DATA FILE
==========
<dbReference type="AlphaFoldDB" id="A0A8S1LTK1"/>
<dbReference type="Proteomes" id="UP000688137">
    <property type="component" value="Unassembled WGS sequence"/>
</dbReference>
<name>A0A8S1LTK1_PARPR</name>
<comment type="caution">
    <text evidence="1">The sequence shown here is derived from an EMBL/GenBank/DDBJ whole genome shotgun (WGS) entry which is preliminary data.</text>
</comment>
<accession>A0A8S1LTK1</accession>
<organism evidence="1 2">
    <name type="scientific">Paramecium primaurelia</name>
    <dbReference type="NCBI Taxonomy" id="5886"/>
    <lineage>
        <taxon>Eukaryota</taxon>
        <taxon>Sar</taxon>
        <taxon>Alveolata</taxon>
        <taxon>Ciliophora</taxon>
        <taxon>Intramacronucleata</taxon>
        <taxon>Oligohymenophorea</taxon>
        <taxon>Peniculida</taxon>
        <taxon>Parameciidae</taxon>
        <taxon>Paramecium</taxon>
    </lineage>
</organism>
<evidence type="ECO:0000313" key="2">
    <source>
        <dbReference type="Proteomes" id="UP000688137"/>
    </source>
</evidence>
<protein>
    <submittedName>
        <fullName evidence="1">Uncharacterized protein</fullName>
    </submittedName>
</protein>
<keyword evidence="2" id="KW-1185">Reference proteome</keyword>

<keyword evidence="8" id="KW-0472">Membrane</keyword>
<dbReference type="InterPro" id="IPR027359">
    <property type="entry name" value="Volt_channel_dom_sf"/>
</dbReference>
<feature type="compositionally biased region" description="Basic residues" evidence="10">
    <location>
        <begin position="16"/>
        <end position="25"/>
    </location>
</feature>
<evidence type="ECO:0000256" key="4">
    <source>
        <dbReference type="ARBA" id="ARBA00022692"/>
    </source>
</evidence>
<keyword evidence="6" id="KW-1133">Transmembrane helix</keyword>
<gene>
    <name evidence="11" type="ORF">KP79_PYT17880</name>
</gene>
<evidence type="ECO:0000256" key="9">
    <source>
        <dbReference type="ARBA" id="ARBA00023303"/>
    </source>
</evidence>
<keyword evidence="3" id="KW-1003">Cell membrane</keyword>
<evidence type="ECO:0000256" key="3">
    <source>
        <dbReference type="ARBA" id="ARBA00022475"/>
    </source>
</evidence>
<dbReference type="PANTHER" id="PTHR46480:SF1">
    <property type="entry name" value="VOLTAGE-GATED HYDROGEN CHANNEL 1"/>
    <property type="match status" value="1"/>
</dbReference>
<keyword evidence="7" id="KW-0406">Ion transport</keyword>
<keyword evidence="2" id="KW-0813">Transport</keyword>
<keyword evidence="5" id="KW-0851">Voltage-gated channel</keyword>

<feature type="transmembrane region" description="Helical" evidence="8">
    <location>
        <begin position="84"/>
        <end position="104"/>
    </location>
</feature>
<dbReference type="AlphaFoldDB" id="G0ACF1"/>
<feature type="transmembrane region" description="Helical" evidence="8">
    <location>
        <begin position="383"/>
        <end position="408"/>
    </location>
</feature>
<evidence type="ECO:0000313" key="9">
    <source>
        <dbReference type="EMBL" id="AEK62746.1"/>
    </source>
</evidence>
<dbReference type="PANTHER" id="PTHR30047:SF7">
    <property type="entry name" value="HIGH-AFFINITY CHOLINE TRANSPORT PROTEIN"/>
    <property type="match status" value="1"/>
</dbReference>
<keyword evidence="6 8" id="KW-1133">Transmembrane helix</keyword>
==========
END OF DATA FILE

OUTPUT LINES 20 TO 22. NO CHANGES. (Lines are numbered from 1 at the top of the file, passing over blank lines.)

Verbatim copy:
        <taxon>Peniculida</taxon>
        <taxon>Parameciidae</taxon>
        <taxon>Paramecium</taxon>